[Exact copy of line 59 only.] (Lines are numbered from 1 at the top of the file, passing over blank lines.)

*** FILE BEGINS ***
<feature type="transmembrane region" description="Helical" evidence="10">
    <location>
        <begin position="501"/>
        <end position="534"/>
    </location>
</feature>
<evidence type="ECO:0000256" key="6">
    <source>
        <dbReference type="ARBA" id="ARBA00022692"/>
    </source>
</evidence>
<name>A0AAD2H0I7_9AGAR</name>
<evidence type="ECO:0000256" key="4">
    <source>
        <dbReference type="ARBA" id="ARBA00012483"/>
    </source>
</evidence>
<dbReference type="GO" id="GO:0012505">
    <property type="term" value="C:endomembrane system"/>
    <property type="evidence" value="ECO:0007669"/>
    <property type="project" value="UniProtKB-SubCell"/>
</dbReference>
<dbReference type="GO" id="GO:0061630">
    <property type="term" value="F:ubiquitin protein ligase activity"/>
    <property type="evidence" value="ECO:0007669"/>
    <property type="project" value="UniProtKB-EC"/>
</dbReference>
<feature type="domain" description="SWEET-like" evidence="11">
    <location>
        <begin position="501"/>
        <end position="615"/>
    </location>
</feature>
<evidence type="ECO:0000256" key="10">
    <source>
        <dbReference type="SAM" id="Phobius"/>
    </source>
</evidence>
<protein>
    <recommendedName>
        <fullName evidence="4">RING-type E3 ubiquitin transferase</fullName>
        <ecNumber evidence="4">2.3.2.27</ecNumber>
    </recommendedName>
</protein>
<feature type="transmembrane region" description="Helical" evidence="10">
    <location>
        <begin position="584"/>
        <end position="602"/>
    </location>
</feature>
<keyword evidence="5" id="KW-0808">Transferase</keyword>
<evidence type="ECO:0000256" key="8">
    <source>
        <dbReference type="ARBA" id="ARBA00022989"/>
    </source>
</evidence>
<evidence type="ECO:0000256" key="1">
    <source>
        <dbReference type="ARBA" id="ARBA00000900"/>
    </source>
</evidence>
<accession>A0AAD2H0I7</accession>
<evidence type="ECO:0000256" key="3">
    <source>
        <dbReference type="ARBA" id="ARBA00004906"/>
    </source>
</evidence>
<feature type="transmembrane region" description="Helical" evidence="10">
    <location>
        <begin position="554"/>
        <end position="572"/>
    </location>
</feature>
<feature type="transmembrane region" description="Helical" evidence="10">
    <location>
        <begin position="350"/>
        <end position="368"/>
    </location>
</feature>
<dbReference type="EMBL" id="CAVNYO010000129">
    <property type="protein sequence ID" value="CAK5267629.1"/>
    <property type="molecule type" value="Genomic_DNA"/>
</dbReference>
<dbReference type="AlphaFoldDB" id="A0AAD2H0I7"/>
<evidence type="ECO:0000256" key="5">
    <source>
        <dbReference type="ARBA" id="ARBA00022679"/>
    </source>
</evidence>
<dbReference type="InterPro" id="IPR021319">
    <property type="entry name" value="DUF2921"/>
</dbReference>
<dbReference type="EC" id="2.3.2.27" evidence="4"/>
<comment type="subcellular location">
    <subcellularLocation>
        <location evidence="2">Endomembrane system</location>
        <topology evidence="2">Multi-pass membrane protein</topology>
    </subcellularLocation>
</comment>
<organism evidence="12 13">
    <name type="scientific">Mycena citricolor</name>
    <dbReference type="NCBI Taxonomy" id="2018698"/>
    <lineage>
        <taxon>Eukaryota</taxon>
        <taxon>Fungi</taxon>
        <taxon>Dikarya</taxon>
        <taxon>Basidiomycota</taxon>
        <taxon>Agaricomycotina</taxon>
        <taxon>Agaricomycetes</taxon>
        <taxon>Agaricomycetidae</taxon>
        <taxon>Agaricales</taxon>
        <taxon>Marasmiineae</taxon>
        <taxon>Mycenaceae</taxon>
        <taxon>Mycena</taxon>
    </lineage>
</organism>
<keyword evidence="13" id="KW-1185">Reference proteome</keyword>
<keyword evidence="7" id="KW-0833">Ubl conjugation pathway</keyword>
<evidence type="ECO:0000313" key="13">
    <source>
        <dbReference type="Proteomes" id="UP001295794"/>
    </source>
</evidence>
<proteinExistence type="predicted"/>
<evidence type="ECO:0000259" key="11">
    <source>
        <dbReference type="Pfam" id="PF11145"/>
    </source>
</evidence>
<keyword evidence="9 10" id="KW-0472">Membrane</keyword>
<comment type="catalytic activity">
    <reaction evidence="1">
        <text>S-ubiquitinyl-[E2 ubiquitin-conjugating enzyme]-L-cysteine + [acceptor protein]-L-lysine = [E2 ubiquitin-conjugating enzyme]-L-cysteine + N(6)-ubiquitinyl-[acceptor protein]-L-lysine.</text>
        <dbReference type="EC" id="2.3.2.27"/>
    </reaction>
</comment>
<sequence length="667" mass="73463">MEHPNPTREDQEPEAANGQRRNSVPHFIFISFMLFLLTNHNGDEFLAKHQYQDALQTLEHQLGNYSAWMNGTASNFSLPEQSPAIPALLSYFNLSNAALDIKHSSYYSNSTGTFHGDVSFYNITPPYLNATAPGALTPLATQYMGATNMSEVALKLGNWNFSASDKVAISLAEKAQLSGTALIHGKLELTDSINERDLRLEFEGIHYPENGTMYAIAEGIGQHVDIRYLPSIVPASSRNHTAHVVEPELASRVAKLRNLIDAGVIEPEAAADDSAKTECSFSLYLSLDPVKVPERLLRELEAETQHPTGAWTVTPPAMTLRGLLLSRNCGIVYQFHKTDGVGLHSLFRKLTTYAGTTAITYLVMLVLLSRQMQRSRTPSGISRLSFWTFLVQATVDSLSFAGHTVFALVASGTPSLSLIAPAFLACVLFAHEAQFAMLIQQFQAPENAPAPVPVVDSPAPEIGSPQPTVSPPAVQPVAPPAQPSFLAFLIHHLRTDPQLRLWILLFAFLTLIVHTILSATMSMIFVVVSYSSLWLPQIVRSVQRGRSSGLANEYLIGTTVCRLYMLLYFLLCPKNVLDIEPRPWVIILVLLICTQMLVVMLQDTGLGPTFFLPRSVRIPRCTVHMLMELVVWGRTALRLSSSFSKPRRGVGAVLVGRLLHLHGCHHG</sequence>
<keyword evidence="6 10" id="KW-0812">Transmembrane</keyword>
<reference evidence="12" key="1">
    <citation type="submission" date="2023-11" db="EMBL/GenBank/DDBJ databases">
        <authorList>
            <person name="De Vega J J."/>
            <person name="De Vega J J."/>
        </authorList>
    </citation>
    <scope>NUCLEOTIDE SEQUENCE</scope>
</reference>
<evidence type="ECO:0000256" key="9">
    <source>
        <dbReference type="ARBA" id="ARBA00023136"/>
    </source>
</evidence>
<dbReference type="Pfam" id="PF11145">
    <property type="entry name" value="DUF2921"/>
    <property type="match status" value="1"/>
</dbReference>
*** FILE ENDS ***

        <dbReference type="ARBA" id="ARBA00000900"/>